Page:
As the heroin and opiod epidemic grows every year in our area, there’s a bigger demand on your tax dollars.

Pharmaceutical companies that sell Naloxone — the drug that reverses opioid overdoses — are spiking the price at a dramatic rate. Cities are feeling the sting as they try to keep this drug on hand.

In 2015 more people died from opioid overdoses than deaths attributed to firearms. With death tolls reaching new highs, first responders are using more of the drug to try and save lives — and pharmaceutical companies are cashing in. So how much does it cost to save a life?

If you chip away the layers of paint on a mural in High Dive Park, It’s the story of a brother, a dancer, and a friend. Lost too soon.

“This green down here, this purple,” Sam Callantine showed us a mural of set in remembrance of his brother. “It had a mural of him in a dance.”

Sam’s brother, Jeremey Callantine, died of a heroin overdose last year.

“It’s one of those things where you wonder if you’re ever going to get past it, you wonder if your heart is ever going to feel better,” says Callantine.

It’s the reason more and more emergency responders are stocking Naloxone, a drug that could’ve saved Callantine’s life. The price of it increasing at a dramatic rate.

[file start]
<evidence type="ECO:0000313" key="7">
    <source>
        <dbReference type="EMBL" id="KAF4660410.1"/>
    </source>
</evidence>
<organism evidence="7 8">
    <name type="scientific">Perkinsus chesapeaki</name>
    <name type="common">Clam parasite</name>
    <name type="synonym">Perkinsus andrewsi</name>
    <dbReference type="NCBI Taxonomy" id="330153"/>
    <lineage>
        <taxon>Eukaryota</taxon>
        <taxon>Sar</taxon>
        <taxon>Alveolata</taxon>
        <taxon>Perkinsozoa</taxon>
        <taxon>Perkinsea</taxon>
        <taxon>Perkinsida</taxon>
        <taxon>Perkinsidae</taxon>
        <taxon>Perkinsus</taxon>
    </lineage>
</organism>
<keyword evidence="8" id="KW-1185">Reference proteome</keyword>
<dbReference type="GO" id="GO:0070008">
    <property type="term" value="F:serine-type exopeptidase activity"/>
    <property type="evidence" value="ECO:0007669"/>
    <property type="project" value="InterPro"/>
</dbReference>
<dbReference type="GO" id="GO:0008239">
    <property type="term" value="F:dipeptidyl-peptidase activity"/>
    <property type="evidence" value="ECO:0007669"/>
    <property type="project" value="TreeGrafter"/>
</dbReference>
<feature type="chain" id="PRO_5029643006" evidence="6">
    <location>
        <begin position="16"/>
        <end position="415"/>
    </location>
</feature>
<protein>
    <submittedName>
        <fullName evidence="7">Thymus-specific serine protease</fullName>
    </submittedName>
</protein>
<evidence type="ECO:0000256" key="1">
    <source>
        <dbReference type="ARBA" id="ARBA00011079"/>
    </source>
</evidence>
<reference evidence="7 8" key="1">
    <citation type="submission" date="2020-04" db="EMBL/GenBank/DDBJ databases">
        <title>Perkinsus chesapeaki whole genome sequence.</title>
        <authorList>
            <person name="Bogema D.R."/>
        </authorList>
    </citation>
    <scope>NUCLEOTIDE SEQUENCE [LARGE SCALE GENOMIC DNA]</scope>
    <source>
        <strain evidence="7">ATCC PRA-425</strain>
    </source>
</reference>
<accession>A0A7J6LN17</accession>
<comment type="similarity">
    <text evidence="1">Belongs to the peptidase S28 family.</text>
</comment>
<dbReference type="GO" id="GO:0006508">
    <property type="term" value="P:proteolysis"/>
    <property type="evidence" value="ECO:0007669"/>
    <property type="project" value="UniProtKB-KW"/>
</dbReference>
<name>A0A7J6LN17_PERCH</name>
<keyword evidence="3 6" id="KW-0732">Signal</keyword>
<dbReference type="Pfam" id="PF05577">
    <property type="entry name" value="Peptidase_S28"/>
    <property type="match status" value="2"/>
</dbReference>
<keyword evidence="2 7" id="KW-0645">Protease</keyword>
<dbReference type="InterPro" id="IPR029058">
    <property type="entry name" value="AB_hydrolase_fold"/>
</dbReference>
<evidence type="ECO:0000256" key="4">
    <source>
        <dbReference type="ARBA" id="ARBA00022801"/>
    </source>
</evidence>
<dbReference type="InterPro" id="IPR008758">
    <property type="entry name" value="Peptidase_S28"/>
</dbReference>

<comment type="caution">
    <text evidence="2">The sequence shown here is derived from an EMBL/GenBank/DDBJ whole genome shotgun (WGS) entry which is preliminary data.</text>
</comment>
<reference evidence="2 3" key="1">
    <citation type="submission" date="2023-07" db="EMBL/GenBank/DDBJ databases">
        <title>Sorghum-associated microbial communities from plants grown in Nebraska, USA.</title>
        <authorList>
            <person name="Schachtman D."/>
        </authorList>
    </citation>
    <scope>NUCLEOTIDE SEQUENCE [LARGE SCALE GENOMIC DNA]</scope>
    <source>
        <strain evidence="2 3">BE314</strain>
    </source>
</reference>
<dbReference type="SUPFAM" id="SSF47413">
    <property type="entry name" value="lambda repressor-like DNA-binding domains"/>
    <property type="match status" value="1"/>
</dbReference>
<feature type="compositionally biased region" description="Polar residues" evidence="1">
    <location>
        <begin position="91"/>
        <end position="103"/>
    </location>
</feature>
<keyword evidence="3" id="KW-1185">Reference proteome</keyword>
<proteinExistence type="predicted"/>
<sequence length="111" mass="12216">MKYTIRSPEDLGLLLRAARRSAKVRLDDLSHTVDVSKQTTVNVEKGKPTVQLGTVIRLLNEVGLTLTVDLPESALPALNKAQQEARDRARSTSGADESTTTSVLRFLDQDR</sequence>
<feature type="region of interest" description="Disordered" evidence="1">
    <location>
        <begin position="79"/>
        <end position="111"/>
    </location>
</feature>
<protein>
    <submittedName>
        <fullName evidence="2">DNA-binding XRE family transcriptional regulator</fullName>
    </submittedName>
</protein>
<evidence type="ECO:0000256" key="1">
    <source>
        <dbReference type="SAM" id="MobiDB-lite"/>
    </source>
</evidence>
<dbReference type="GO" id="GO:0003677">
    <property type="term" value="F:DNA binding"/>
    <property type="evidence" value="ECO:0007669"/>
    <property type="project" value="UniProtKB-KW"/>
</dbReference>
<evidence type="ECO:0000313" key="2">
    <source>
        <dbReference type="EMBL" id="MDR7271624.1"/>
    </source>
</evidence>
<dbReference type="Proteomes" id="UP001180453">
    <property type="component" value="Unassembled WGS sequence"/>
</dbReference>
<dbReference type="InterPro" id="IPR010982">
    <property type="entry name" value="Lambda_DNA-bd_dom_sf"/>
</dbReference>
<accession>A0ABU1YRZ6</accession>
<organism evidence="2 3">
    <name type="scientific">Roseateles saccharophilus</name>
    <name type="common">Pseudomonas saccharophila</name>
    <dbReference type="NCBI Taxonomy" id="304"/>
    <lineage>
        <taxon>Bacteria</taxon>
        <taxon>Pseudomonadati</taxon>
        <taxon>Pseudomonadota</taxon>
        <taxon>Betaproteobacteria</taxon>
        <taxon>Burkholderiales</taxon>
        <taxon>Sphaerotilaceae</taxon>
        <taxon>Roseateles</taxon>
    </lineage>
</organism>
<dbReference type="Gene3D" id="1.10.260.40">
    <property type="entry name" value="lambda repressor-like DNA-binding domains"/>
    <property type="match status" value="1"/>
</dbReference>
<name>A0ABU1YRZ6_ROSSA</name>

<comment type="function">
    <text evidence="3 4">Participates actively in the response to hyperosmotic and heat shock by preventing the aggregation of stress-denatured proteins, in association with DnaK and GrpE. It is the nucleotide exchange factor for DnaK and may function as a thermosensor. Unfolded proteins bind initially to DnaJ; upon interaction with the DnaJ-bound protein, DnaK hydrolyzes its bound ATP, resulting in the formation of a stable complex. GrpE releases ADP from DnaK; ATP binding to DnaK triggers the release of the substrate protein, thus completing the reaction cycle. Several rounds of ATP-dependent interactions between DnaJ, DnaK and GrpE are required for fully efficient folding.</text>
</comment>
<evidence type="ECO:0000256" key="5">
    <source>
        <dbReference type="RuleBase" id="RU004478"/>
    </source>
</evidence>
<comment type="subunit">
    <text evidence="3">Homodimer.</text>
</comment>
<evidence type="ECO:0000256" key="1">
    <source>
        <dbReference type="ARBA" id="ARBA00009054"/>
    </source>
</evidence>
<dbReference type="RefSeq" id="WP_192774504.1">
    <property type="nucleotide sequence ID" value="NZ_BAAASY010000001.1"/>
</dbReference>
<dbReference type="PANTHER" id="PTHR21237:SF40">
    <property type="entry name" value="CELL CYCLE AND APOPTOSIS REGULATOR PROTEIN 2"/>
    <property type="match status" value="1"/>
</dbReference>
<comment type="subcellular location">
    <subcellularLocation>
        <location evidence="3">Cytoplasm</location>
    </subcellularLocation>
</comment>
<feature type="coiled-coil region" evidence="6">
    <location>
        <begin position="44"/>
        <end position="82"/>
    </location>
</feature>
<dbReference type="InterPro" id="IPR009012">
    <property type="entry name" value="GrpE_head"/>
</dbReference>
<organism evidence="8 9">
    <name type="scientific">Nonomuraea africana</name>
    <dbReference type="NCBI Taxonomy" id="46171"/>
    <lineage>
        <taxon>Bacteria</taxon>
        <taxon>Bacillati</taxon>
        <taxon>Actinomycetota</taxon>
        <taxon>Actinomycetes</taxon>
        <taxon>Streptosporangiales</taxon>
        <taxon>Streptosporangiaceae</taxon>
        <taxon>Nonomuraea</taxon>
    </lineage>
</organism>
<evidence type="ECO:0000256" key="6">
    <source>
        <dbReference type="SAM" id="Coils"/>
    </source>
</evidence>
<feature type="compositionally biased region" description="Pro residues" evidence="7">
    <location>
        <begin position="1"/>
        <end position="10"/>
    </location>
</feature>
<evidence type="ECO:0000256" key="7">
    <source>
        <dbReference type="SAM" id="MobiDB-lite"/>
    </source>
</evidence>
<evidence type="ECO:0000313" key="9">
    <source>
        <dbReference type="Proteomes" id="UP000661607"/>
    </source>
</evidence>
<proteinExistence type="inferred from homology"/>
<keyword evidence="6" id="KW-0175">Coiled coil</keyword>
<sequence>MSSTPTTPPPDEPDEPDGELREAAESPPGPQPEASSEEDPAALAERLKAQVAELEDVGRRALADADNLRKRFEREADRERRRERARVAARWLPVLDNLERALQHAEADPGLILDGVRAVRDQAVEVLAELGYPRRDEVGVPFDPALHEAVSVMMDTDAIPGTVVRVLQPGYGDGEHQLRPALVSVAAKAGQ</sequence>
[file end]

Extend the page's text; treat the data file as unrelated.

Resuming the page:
“It seems like back in 2008 we were well under $10 a dose, and now we’re approaching $30 a dose,” says Chief Brian Thomas at the Mishawaka Fire Department.

That’s causing first responders to re-arrange their budgets.

“It takes a lot of money to operate a fire department and the EMS division within it. So we’re seeing medications go up by 300 or 400 percent. Obviously it affects us dramatically.” Added Chief Thomas.

If we break this down, according to Mishawaka EMS, they pay $27.73 per dose of Naloxone. In 2016, they administered the drug 114 times, coming to a grand total of $3,161.22.

Mishawaka gets their Naloxone at a reduced cost from Saint Joseph Health Systems. WSBT 22 asked which pharma company it gets Naloxone from and how much it costs. St. Joseph County told us in part in this statement, saying:

“Unfortunately we are unable to share the cost at which we obtain a specific drug due to our contractual obligations… As a part of our mission to care for the community, we are able to assist community partners like EMS in accessing these reduced costs.”

The five pharmaceutical companies that produce naloxone have all hiked prices in recent years. Dan Bigg with the Chicago Recovery Alliance says the limited number of producers has kept the price high and increasing.

“It’s certainly not what you would expect from a free market. Increased availability would lead to decreased prices,” says Bigg.

Read more at WSBT

Drug Money: The cost of saving lives